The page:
Thursday, September 29, 2011

The tough little bird.

Robert Krulwich has a great post on the Bar-tailed Godwit.

They are the only birds known to fly more than 7,000 miles nonstop, that means no food breaks, no water breaks, no sleep breaks, no pausing, just pushing through cyclones, storms, headwinds, flappity flap, flap for days and nights- and this is their championship season. In September and October, they leave Alaska, head straight for the ocean. Though they are land birds, and cannot fish or rest on the sea, they will cross most of the Pacific Ocean, and fly all the way to New Zealand. Many of them are young, and have never done this before.
Every year, between August and November, these birds wait for the cyclonic storms that generate favourable wind for southward departure. “Once they hit mid-passage, equatorial breezes slow and the bird has to beat his or her way south without much help. They burn half their body weight as they fly, and sleep, bird-style, by shutting down one side of the brain at a time. Past the equator, they bump into the southeasterly trade, which is the runner's equivalent of an uphill slog, pushing them west, so they have to navigate to keep on course.”

What an amazing feat! Why does this bird do this long-distance flying non-stop? What is the purpose of this whole exercise? A comment on the article explains “ If it is accustomed to a diet of a certain type and surroundings of a certain temperature and form that is nearly polar, it is unlikely to achieve this other than by traveling to nearly the opposite pole”.

What a tough little bird!

Three men and a baby

In the film, “Buona Sera, Mrs Campbell,” that was a hit in the ‘60s, an Italian woman (played by Gina Lollobrigida) sleeps with three American soldiers in the course of ten days, during the war. By the time she discovers she is pregnant, all three of them move back to the US. Not sure who is the father, she decides to get all three to support ‘his’ daughter. And all three keep remitting money to her.

I remember laughing quite a bit at the many comical situations in the movie.

But, as they say, life can be more dramatic than anything that a fiction writer can possibly imagine. As this news story in the Indian Express today illustrates:

The seven-year-old may not have a dad, but in the space meant for ‘father’s name’ on his birth certificate, there are three names — of the three men who allegedly raped his mother when she was 15.

…in the records of the primary school where the child studies, the ‘father’s name’ column has been kept blank. The extraordinary entry on his birth certificate came to light when the child was brought for admission to the school.

The panchayat that issued the birth certificate said they put the names of the three accused on it as the grandfather had told them one of them was the child’s father.

I can’t see anything funny in the movie, “ Buona Sera, Mrs Campbell” any more.

Saturday, September 17, 2011

Lady Divine, would you like some wine?

Christopher Hitchens, in an article three years back, writes about the obnoxious practice of restaurants trying to speed up the consumption of expensive wine by pouring it out into glasses that are still not empty.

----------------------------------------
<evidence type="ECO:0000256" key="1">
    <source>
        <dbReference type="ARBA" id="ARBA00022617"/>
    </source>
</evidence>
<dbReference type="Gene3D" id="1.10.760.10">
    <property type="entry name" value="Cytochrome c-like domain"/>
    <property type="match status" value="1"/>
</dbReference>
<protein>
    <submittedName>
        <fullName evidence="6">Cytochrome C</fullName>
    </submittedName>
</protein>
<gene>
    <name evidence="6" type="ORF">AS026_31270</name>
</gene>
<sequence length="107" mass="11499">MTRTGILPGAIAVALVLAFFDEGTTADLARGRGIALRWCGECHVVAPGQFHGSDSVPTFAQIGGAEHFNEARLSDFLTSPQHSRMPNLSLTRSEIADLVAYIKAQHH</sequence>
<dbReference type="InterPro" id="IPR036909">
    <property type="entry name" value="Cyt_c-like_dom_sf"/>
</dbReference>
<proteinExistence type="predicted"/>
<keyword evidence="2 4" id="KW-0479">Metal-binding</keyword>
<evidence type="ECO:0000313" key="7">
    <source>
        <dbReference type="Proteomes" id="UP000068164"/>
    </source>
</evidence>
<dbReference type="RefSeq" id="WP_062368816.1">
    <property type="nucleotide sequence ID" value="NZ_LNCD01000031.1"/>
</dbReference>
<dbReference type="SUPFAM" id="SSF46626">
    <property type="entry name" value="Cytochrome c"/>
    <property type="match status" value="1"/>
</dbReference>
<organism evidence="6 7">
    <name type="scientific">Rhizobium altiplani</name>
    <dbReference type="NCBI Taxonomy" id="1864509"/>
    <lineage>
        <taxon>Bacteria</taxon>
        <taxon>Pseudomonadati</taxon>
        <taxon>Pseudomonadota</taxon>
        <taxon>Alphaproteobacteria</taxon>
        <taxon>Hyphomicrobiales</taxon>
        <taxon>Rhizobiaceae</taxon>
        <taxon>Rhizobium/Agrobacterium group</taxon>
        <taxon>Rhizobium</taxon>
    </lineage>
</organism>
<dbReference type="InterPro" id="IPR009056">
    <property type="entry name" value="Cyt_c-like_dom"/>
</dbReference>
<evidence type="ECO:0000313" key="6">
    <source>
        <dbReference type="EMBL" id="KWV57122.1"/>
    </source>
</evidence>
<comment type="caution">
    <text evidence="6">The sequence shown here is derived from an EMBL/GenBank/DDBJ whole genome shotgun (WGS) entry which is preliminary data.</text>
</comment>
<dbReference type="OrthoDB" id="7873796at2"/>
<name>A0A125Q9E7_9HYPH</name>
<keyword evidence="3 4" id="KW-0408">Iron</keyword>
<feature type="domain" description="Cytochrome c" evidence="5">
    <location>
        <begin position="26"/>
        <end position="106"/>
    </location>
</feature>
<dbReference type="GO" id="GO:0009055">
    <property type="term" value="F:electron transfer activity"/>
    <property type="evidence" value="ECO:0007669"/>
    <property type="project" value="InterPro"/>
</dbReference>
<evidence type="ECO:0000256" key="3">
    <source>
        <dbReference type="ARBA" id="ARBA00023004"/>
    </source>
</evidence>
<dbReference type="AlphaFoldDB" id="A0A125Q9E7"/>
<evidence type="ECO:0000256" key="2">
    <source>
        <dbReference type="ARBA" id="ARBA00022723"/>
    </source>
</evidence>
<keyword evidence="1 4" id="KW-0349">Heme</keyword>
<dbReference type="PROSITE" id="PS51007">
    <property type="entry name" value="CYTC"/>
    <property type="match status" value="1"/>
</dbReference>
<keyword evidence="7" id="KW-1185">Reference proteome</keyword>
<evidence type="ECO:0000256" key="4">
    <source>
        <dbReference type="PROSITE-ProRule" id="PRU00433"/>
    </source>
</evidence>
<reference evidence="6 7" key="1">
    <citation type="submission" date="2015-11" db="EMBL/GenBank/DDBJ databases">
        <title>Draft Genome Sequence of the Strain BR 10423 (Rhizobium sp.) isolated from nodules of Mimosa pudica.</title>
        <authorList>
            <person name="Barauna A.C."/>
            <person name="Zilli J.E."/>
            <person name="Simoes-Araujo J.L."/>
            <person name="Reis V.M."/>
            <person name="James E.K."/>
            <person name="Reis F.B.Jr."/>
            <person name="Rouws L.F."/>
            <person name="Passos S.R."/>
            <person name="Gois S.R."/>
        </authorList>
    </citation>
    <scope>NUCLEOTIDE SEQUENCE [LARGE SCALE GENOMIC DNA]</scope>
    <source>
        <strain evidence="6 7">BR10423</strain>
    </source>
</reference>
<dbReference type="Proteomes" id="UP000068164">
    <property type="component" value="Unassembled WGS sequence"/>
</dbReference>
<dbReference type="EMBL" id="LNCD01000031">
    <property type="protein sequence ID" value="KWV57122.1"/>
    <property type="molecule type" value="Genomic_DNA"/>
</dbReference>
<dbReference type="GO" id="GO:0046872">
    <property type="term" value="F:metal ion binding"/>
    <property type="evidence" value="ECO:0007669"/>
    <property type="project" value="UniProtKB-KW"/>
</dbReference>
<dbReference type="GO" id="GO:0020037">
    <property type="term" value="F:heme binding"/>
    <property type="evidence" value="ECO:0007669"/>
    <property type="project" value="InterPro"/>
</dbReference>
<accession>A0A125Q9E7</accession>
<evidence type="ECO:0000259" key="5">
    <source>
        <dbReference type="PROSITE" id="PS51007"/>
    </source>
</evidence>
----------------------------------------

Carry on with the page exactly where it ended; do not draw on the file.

The vile practice of butting in and pouring wine without being asked is the very height of ..  bad manners. Not only is it a breathtaking act of rudeness in itself, but it conveys a none-too-subtle and mercenary message: Hurry up and order another bottle. Indeed, so dulled have we become to the shame and disgrace of all this that I have actually seen waiters, having broken into the private conversation and emptied the flagon, ask insolently whether they should now bring another one. Imagine this same tactic being applied to the food
Once at a 5-star restaurant, I was playing host to a team from Finland. The steward, undermining my prerogative as the host, went directly to one of the ladies and asked her if she would like some wine and she said ‘yes, maybe some red wine”. The next thing I know he brings up a bottle of expensive wine, asks her if it is ok and pours it into her glass and offers some to the others too. After an hour or so, when food had been ordered, he goes again to the same lady and asks if she would like ‘some more red wine’. She says ok, and he opens up another bottle and pours out the wine.

At this point I was fuming. I excused myself from the table, went across to the manager and asked him how much the bottle of wine cost. Rs 6000 + taxes, he said. I blasted the hell out of him and said that the steward had no business to take the order directly from a guest and expect me to pay up. A compromise was reached that I would pay for only one of the bottles. I went out kicking and ranting and swore that I’ll never go there again.

Another common trick is to place some fancy foreign brand of mineral water (without the price tag of Rs 400) on the table and casually ask the foreign visitor if they would like some mineral water. Quite often, the Indian ‘host’ would feel awkward to stop this ‘transaction’ and end up paying good money for nothing.

If you must go these fancy restaurants, never forget the rule: Caveat emptor. And don’t hesitate to recommend an Indian red wine to a foreign guest.